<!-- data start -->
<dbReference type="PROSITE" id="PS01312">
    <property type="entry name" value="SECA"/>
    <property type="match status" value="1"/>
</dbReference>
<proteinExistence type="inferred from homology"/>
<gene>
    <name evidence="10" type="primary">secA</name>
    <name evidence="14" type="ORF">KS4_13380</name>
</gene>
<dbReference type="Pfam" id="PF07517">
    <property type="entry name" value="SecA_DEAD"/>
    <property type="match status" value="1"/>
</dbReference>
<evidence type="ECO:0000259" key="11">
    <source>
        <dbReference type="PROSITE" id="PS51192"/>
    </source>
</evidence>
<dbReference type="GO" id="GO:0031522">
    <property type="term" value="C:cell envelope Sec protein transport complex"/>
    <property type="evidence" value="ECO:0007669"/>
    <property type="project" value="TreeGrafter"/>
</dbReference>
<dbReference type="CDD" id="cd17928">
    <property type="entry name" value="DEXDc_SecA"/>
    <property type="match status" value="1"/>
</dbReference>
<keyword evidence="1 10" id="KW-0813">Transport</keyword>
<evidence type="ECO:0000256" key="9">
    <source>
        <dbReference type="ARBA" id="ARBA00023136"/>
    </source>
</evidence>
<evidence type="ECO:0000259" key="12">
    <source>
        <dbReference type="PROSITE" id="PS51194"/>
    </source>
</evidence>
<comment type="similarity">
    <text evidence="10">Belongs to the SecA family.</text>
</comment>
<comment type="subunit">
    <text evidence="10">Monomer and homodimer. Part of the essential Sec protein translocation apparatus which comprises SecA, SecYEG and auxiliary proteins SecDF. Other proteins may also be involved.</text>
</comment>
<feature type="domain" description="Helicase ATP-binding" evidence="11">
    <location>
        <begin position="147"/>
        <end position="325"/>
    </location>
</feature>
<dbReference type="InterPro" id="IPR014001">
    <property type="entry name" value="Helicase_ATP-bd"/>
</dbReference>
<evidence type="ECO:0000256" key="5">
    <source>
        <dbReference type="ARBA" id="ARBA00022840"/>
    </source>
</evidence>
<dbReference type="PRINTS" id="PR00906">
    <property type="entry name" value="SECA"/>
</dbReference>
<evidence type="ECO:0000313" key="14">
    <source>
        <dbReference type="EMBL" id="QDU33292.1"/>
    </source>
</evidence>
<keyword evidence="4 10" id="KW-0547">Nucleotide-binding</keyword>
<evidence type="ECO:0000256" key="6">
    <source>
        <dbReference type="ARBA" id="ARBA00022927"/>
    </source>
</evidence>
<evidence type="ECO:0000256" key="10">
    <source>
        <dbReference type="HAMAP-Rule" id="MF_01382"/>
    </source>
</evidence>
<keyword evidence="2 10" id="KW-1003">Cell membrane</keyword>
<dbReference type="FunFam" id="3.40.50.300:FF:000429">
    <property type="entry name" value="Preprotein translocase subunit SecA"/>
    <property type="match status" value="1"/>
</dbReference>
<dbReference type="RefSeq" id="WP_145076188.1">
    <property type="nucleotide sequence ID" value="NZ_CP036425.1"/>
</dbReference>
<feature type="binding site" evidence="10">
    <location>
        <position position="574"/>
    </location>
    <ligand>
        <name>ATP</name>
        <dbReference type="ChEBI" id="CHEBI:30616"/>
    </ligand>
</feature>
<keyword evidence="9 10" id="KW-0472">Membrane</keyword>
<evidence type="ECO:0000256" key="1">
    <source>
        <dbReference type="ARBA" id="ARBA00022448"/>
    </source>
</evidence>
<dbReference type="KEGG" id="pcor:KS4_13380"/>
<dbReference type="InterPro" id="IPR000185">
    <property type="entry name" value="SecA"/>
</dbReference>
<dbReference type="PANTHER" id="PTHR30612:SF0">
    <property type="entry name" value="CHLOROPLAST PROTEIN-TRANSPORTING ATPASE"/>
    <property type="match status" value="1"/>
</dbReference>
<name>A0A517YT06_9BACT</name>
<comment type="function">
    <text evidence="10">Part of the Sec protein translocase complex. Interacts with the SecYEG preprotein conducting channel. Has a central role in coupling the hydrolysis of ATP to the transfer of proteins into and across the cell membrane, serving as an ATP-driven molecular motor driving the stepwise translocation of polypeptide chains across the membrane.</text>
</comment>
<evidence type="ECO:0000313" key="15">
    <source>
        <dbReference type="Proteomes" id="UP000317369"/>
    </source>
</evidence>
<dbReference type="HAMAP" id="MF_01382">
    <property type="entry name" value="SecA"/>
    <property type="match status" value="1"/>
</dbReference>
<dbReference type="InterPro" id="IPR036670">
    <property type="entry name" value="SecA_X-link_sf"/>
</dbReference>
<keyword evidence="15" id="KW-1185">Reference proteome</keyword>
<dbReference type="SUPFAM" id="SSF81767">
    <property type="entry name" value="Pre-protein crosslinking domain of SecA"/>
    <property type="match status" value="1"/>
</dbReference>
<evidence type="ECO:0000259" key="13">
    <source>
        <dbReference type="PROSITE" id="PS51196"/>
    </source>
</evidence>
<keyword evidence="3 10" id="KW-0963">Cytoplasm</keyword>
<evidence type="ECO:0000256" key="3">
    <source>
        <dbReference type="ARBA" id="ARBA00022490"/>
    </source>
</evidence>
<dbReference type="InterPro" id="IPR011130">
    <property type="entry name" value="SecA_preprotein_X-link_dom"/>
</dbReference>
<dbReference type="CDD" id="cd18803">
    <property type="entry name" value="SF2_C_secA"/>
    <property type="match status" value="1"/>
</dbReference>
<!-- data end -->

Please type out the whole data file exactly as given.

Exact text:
<dbReference type="PROSITE" id="PS01312">
    <property type="entry name" value="SECA"/>
    <property type="match status" value="1"/>
</dbReference>
<proteinExistence type="inferred from homology"/>
<gene>
    <name evidence="10" type="primary">secA</name>
    <name evidence="14" type="ORF">KS4_13380</name>
</gene>
<dbReference type="Pfam" id="PF07517">
    <property type="entry name" value="SecA_DEAD"/>
    <property type="match status" value="1"/>
</dbReference>
<evidence type="ECO:0000259" key="11">
    <source>
        <dbReference type="PROSITE" id="PS51192"/>
    </source>
</evidence>
<dbReference type="GO" id="GO:0031522">
    <property type="term" value="C:cell envelope Sec protein transport complex"/>
    <property type="evidence" value="ECO:0007669"/>
    <property type="project" value="TreeGrafter"/>
</dbReference>
<dbReference type="CDD" id="cd17928">
    <property type="entry name" value="DEXDc_SecA"/>
    <property type="match status" value="1"/>
</dbReference>
<keyword evidence="1 10" id="KW-0813">Transport</keyword>
<evidence type="ECO:0000256" key="9">
    <source>
        <dbReference type="ARBA" id="ARBA00023136"/>
    </source>
</evidence>
<evidence type="ECO:0000259" key="12">
    <source>
        <dbReference type="PROSITE" id="PS51194"/>
    </source>
</evidence>
<comment type="similarity">
    <text evidence="10">Belongs to the SecA family.</text>
</comment>
<comment type="subunit">
    <text evidence="10">Monomer and homodimer. Part of the essential Sec protein translocation apparatus which comprises SecA, SecYEG and auxiliary proteins SecDF. Other proteins may also be involved.</text>
</comment>
<feature type="domain" description="Helicase ATP-binding" evidence="11">
    <location>
        <begin position="147"/>
        <end position="325"/>
    </location>
</feature>
<dbReference type="InterPro" id="IPR014001">
    <property type="entry name" value="Helicase_ATP-bd"/>
</dbReference>
<evidence type="ECO:0000256" key="5">
    <source>
        <dbReference type="ARBA" id="ARBA00022840"/>
    </source>
</evidence>
<dbReference type="PRINTS" id="PR00906">
    <property type="entry name" value="SECA"/>
</dbReference>
<evidence type="ECO:0000313" key="14">
    <source>
        <dbReference type="EMBL" id="QDU33292.1"/>
    </source>
</evidence>
<keyword evidence="4 10" id="KW-0547">Nucleotide-binding</keyword>
<evidence type="ECO:0000256" key="6">
    <source>
        <dbReference type="ARBA" id="ARBA00022927"/>
    </source>
</evidence>
<evidence type="ECO:0000256" key="10">
    <source>
        <dbReference type="HAMAP-Rule" id="MF_01382"/>
    </source>
</evidence>
<keyword evidence="2 10" id="KW-1003">Cell membrane</keyword>
<dbReference type="FunFam" id="3.40.50.300:FF:000429">
    <property type="entry name" value="Preprotein translocase subunit SecA"/>
    <property type="match status" value="1"/>
</dbReference>
<dbReference type="RefSeq" id="WP_145076188.1">
    <property type="nucleotide sequence ID" value="NZ_CP036425.1"/>
</dbReference>
<feature type="binding site" evidence="10">
    <location>
        <position position="574"/>
    </location>
    <ligand>
        <name>ATP</name>
        <dbReference type="ChEBI" id="CHEBI:30616"/>
    </ligand>
</feature>
<keyword evidence="9 10" id="KW-0472">Membrane</keyword>
<evidence type="ECO:0000256" key="1">
    <source>
        <dbReference type="ARBA" id="ARBA00022448"/>
    </source>
</evidence>
<dbReference type="KEGG" id="pcor:KS4_13380"/>
<dbReference type="InterPro" id="IPR000185">
    <property type="entry name" value="SecA"/>
</dbReference>
<dbReference type="PANTHER" id="PTHR30612:SF0">
    <property type="entry name" value="CHLOROPLAST PROTEIN-TRANSPORTING ATPASE"/>
    <property type="match status" value="1"/>
</dbReference>
<name>A0A517YT06_9BACT</name>
<comment type="function">
    <text evidence="10">Part of the Sec protein translocase complex. Interacts with the SecYEG preprotein conducting channel. Has a central role in coupling the hydrolysis of ATP to the transfer of proteins into and across the cell membrane, serving as an ATP-driven molecular motor driving the stepwise translocation of polypeptide chains across the membrane.</text>
</comment>
<evidence type="ECO:0000313" key="15">
    <source>
        <dbReference type="Proteomes" id="UP000317369"/>
    </source>
</evidence>
<dbReference type="HAMAP" id="MF_01382">
    <property type="entry name" value="SecA"/>
    <property type="match status" value="1"/>
</dbReference>
<dbReference type="InterPro" id="IPR036670">
    <property type="entry name" value="SecA_X-link_sf"/>
</dbReference>
<keyword evidence="15" id="KW-1185">Reference proteome</keyword>
<dbReference type="SUPFAM" id="SSF81767">
    <property type="entry name" value="Pre-protein crosslinking domain of SecA"/>
    <property type="match status" value="1"/>
</dbReference>
<evidence type="ECO:0000259" key="13">
    <source>
        <dbReference type="PROSITE" id="PS51196"/>
    </source>
</evidence>
<keyword evidence="3 10" id="KW-0963">Cytoplasm</keyword>
<evidence type="ECO:0000256" key="3">
    <source>
        <dbReference type="ARBA" id="ARBA00022490"/>
    </source>
</evidence>
<dbReference type="InterPro" id="IPR011130">
    <property type="entry name" value="SecA_preprotein_X-link_dom"/>
</dbReference>
<dbReference type="CDD" id="cd18803">
    <property type="entry name" value="SF2_C_secA"/>
    <property type="match status" value="1"/>
</dbReference>